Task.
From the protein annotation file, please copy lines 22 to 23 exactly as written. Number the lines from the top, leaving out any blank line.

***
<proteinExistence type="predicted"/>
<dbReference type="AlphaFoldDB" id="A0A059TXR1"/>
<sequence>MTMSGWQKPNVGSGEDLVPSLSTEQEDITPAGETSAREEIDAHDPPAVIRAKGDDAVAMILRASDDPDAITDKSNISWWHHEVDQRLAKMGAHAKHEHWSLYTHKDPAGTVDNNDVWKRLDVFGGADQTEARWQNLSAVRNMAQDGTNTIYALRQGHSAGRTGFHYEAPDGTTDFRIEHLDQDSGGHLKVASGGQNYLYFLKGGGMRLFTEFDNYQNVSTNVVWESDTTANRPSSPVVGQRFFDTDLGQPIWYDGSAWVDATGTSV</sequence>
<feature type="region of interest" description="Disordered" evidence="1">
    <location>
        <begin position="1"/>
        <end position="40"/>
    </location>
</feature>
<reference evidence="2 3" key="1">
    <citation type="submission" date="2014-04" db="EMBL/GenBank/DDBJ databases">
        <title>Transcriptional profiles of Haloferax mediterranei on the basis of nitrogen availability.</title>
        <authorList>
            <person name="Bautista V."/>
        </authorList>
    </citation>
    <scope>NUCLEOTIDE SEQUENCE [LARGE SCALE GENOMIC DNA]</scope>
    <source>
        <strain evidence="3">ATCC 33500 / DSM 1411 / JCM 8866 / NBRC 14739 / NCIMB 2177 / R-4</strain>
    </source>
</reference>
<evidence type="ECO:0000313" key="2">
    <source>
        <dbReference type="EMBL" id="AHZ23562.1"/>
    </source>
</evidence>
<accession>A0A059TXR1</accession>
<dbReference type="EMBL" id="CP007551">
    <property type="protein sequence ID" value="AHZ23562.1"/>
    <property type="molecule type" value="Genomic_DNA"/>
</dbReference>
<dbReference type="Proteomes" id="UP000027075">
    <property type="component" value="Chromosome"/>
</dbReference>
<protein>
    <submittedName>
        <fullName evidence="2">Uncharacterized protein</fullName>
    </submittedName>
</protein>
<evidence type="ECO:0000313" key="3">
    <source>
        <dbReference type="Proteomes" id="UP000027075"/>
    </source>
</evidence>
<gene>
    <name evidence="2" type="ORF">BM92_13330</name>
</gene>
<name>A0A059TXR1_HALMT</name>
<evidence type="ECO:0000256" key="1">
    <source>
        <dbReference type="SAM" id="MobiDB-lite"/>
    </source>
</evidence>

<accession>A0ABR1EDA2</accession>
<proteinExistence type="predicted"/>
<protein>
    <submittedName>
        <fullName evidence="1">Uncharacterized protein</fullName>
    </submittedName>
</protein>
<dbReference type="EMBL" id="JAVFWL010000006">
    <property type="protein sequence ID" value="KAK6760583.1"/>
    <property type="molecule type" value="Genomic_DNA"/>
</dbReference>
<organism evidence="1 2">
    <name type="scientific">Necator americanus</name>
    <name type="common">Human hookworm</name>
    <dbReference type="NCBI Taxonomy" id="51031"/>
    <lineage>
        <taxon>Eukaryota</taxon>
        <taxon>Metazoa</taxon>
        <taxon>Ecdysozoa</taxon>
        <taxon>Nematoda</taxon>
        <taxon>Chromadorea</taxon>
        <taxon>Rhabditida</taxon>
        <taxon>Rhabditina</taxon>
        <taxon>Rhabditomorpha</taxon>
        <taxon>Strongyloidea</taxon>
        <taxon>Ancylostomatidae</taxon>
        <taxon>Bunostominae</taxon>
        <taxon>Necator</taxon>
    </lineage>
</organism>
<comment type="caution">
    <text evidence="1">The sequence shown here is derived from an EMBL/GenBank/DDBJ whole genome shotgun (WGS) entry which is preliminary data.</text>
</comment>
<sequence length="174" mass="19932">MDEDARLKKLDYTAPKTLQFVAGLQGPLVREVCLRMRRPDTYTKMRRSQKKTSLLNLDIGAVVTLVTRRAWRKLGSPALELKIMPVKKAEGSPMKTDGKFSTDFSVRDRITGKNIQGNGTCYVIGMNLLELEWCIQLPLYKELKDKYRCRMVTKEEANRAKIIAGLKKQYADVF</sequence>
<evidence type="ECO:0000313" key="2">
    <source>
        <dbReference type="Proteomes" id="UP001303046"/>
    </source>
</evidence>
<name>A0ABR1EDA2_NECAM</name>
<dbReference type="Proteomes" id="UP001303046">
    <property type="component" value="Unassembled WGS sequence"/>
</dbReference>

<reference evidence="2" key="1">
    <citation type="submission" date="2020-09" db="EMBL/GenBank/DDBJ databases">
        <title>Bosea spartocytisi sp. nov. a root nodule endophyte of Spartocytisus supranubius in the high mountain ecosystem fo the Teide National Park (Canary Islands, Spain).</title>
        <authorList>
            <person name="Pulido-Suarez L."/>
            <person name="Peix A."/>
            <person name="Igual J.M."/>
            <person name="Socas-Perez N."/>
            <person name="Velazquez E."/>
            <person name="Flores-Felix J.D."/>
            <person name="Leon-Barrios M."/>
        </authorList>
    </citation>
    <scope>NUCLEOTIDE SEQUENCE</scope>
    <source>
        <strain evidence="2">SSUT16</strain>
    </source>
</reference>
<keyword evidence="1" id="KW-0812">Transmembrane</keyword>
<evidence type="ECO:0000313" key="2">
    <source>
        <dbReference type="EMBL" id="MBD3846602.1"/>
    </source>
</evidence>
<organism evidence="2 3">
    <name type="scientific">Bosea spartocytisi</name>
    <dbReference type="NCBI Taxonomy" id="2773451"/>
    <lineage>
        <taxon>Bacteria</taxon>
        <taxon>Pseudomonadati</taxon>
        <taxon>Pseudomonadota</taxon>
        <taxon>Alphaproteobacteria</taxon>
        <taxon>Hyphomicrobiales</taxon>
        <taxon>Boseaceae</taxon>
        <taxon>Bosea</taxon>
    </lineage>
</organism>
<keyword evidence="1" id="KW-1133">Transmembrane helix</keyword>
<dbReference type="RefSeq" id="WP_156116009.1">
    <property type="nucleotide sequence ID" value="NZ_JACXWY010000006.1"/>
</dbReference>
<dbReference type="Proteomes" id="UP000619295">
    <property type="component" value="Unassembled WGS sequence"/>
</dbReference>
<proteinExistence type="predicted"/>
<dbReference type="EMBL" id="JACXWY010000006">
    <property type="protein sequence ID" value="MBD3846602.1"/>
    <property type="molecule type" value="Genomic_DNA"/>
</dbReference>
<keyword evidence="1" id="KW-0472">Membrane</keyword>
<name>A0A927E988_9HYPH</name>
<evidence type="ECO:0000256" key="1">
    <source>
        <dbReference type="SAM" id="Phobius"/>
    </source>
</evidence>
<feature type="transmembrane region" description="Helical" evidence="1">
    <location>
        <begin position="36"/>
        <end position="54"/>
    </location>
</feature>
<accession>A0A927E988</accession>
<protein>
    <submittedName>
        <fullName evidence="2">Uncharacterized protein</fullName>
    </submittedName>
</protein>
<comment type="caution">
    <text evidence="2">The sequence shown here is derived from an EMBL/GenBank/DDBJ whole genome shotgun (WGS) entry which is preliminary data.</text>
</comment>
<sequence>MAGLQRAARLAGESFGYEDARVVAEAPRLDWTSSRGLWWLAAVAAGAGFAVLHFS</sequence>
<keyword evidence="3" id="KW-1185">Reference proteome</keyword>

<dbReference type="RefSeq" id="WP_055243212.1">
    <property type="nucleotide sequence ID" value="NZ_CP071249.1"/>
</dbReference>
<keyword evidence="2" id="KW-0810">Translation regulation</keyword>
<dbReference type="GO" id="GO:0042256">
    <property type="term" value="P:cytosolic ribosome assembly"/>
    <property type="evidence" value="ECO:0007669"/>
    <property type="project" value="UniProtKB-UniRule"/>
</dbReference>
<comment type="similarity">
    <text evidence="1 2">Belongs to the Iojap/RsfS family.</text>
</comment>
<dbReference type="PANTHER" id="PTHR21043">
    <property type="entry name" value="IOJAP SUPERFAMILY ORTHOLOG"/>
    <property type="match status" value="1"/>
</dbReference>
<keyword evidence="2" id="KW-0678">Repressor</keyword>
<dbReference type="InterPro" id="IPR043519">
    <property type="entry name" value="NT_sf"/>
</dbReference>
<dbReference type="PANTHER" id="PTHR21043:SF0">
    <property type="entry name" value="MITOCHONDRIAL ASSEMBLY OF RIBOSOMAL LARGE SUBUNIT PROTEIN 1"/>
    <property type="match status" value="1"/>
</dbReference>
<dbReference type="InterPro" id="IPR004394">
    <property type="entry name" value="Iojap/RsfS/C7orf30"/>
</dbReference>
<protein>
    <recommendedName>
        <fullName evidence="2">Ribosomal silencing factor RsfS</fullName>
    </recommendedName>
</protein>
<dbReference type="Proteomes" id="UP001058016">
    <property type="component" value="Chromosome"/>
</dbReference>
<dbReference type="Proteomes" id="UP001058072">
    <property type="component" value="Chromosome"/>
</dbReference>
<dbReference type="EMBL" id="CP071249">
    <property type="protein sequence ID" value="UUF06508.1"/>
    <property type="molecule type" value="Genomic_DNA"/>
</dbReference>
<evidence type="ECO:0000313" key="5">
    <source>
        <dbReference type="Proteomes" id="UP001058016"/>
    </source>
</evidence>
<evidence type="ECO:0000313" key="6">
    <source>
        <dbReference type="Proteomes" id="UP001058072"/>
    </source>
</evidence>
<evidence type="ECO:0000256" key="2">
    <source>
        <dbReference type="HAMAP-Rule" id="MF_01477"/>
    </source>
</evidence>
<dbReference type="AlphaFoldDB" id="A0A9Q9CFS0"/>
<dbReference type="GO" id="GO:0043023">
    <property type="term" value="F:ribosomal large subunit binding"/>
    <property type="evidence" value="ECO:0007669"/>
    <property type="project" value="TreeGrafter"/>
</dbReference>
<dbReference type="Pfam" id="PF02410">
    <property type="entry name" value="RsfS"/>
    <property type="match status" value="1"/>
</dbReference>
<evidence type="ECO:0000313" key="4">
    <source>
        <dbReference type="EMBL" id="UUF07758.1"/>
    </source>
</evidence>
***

<evidence type="ECO:0000313" key="2">
    <source>